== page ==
Broker Check

DST

WHAT IS A DELAWARE STATUTORY TRUST?

  • A DST is a separate legal entity formed as a trust under Delaware law. When properly
    structured, the DST will be classified as a grantor trust for federal income tax purposes and, as a
    result, the purchaser of a beneficial interest in the trust will acquire an undivided interest in the
    asset(s) held by the DST. An investor can use a beneficial interest in a DST as replacement
    property in a 1031 or 1033 exchange.
  • A DST investor must be an “Accredited Investor” which means $1 million of net worth exclusive
    of primary home ownership, or $200,000 of income ($300,000 with a spouse).
  • The DST is structured so that each beneficiary (investor) owns a beneficial interest in the trust.
    The managing Trustee of the DST is either the Sponsor or an affiliate of the Sponsor.
  • The DST holds title to 100% of the interest in the property.
  • Tax reporting is done on a Schedule E utilizing property operating information provided by the
    sponsor. The IRS issued Revenue Ruling 2004-86 that set forth parameters a DST must meet in
    order to be viewed as a grantor trust.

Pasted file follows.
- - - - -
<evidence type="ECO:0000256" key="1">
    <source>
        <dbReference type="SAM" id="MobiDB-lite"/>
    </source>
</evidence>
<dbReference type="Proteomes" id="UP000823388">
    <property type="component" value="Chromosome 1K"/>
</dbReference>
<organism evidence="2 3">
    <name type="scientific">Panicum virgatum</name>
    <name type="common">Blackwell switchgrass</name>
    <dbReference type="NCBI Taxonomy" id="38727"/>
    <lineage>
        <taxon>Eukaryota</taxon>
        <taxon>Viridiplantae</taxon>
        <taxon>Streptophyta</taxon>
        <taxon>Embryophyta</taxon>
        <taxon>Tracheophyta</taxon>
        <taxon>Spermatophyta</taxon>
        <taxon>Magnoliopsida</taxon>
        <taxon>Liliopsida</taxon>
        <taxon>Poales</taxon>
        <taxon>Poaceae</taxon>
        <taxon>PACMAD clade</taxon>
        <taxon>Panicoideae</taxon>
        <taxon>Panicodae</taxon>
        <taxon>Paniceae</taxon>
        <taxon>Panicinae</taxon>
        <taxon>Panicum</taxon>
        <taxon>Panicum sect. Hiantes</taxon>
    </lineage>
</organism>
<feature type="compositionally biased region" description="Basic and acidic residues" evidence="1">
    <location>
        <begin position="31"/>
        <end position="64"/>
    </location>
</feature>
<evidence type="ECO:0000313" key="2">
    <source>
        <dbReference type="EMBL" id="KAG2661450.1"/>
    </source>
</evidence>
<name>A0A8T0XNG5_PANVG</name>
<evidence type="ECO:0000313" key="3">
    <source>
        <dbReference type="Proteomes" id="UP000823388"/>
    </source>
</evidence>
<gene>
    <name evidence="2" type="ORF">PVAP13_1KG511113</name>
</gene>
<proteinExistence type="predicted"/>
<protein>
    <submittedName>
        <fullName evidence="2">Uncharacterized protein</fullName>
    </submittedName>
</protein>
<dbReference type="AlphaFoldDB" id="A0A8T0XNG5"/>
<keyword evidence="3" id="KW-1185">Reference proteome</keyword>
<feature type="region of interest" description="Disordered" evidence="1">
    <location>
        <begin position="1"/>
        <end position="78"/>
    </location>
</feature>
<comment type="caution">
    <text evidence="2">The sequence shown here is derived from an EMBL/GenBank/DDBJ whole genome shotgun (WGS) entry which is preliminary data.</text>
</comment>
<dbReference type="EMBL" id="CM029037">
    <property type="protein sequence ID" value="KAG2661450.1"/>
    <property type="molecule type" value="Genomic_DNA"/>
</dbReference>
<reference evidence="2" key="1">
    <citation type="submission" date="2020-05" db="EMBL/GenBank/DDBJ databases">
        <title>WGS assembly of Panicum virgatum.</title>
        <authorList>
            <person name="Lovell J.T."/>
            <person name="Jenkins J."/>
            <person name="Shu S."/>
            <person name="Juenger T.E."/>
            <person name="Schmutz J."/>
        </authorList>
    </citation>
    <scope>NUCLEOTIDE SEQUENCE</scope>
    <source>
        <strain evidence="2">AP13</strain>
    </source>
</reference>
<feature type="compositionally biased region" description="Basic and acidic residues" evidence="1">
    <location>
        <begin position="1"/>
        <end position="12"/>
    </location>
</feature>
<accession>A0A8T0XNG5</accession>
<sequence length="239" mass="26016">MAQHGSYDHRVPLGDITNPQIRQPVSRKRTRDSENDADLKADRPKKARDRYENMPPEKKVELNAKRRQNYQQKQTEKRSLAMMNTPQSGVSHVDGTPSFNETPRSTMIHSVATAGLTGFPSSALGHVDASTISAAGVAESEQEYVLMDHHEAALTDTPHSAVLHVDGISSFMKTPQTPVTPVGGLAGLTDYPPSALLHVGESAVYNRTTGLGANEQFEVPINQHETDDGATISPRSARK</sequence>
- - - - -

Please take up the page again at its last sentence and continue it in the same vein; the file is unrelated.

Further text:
BENEFITS OF USING A DST FOR 1031 OR 1033 REPLACEMENT PROPERTY

  • The DST is the single owner and borrower. Accordingly, the lender only underwrites the DST, not
    each individual investor. Therefore, the loan is non-recourse to the investor and not reportable
    on any personal financial statement.
  • The transfer of a DST ownership interest to an investor can be easier and quicker since there is
    generally less paperwork and due diligence time required as compared with buying a property
    directly.
  • A typical minimum investment of $100,000 allows more flexibility for investors to 1) diversify
    into several replacement properties and 2) to invest the exact amount needed to complete the
    exchange.
  • An investment in a DST is a passive investment with professional management in place for the
    DST and for the property. This relieves the owner/investor of the headaches and responsibilities
    associated with property management.
  • Many DSTs own large institutional grade properties or a portfolio of properties to reduce risk
    and provide economies of scale. Different property types are generally available, including net
    lease with major credit tenants, multifamily, medical office buildings, industrial, other.
  • The DST is sold as a security with several layers of due diligence performed, including third party
    reports.
  • Investors can complete a 1031 exchange after the DST property is sold.
  • A DST owner’s estate is likely to benefit from a significant marketability valuation discount.

POTENTIAL DRAWBACKS OF DST OWNERSHIP (Includes, but is not limited to:)

  • A DST investment is an investment in real estate; and any real estate investment is subject to
    market value, rental income fluctuations, government regulations and other factors.
  • A DST owner does not have management control over day to day operations.
  • The investment in a DST is illiquid and no public market is likely to exist. While the sponsor may
    have an exit plan, there are no assurances that such plan will be realized.

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